Japan to scrap Olympic stadium plans, start over
By Elaine Lies
TOKYO (Reuters) - Japanese Prime Minister Shinzo Abe announced on Friday the scrapping of a plan for a controversial national stadium, the centerpiece of the Tokyo 2020 Olympics, after sky-rocketing costs sparked public outrage.
Anger over the stadium, the estimated cost of which had climbed to $2.1 billion, almost twice its expected cost when Tokyo won the bid for the Summer Games in 2013, had become a liability for Abe as he pushes unpopular defense bills through parliament.
The new National Stadium was also meant to have been the centerpiece of the 2019 Rugby World Cup.
Support for Abe, who returned to office in 2012 pledging to bolster defenses and reboot the economy, has slipped to about 40 percent on voter doubts about the defense legislation. News about the stadium has fed into that discontent.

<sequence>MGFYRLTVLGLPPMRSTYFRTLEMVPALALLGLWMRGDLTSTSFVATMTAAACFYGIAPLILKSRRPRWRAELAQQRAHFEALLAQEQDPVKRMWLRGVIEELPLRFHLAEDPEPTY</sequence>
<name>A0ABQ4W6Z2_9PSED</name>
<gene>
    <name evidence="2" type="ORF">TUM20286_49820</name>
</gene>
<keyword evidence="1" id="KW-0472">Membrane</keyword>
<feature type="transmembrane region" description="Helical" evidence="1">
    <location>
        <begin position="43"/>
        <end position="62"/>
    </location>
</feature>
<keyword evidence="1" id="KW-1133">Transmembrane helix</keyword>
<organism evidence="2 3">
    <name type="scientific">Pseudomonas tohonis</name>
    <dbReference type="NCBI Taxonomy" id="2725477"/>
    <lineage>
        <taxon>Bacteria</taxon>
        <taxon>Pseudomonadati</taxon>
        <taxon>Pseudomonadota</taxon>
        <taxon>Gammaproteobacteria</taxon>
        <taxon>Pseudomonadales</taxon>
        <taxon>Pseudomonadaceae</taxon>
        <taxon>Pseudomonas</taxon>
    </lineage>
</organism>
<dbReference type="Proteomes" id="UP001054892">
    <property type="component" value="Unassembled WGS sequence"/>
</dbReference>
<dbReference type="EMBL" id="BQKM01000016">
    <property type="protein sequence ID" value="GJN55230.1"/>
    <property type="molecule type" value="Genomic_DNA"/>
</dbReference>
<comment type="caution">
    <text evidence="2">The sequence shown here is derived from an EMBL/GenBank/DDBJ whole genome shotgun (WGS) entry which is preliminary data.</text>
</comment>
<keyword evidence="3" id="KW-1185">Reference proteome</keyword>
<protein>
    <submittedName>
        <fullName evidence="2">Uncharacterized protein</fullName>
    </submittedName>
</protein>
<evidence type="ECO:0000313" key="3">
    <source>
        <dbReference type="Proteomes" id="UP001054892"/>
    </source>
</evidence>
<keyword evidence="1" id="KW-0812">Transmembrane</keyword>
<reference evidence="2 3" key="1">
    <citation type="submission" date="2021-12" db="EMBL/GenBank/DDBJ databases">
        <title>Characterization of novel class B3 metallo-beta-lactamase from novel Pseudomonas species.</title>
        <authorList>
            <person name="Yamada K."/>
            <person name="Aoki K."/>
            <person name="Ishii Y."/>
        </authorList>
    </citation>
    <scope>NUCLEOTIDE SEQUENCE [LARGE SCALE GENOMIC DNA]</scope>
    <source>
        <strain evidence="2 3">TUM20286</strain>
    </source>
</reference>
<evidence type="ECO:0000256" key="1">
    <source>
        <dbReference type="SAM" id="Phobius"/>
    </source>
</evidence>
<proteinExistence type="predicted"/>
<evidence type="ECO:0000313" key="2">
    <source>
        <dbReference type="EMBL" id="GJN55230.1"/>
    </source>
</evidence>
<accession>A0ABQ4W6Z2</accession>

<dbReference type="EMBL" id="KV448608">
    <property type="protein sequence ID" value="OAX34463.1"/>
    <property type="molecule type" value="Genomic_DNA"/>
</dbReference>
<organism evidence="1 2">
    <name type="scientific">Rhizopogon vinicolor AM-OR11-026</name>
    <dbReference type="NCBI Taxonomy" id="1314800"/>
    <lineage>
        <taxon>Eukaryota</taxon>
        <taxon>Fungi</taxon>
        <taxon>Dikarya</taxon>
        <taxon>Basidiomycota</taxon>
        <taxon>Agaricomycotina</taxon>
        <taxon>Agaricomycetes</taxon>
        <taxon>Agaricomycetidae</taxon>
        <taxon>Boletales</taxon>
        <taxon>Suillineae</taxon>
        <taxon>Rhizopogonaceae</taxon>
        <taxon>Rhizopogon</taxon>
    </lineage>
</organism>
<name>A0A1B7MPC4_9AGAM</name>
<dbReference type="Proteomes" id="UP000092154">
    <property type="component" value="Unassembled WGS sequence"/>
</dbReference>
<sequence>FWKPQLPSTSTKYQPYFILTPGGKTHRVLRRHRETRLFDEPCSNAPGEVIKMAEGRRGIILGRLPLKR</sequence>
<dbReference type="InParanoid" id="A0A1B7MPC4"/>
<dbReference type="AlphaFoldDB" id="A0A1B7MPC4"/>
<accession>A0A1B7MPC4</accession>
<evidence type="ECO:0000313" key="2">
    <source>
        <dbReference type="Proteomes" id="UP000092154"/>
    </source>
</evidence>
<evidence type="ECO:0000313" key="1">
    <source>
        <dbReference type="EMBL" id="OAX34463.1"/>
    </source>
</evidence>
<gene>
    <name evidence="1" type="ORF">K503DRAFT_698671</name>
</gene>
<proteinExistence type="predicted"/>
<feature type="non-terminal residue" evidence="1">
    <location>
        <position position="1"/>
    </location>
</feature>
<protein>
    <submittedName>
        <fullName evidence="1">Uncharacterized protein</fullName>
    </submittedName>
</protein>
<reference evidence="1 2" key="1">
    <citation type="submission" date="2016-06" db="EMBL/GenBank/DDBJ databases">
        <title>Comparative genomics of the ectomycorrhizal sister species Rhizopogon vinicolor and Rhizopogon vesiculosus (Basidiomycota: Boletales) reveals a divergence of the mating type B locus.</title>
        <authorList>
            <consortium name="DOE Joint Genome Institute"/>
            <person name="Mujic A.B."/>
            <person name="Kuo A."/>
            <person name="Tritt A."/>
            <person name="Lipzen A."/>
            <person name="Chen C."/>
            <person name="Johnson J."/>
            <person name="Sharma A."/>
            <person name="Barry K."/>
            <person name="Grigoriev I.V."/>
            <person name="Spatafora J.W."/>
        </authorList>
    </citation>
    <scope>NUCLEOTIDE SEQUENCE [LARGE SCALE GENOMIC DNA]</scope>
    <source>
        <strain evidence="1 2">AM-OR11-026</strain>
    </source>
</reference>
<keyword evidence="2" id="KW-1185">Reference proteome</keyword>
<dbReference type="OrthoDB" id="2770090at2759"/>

"We are scrapping our plans for the stadium, and starting from zero," Abe told reporters after meeting Olympics Minister Toshiaki Endo and Education Minister Hakubun Shimomura.
Referring to the furore over the cost, Abe said: "The Olympics are a party for our people, and they and the athletes, each one of them, are the main players. We need to make it something that they can celebrate."
Tokyo won the Olympics on a reputation for getting things done, but immediately ran into problems with costs and a roll back of some promises, such as keeping most sports venues within 8 km (5 miles) of the Olympic village.
The stadium, designed by British-based architect Zaha Hadid and likened to a bicycle helmet, has been criticized as expensive, grandiose and unsuited to the site, where a stadium built for Tokyo's 1964 Olympics stood until it was demolished recently. Continued...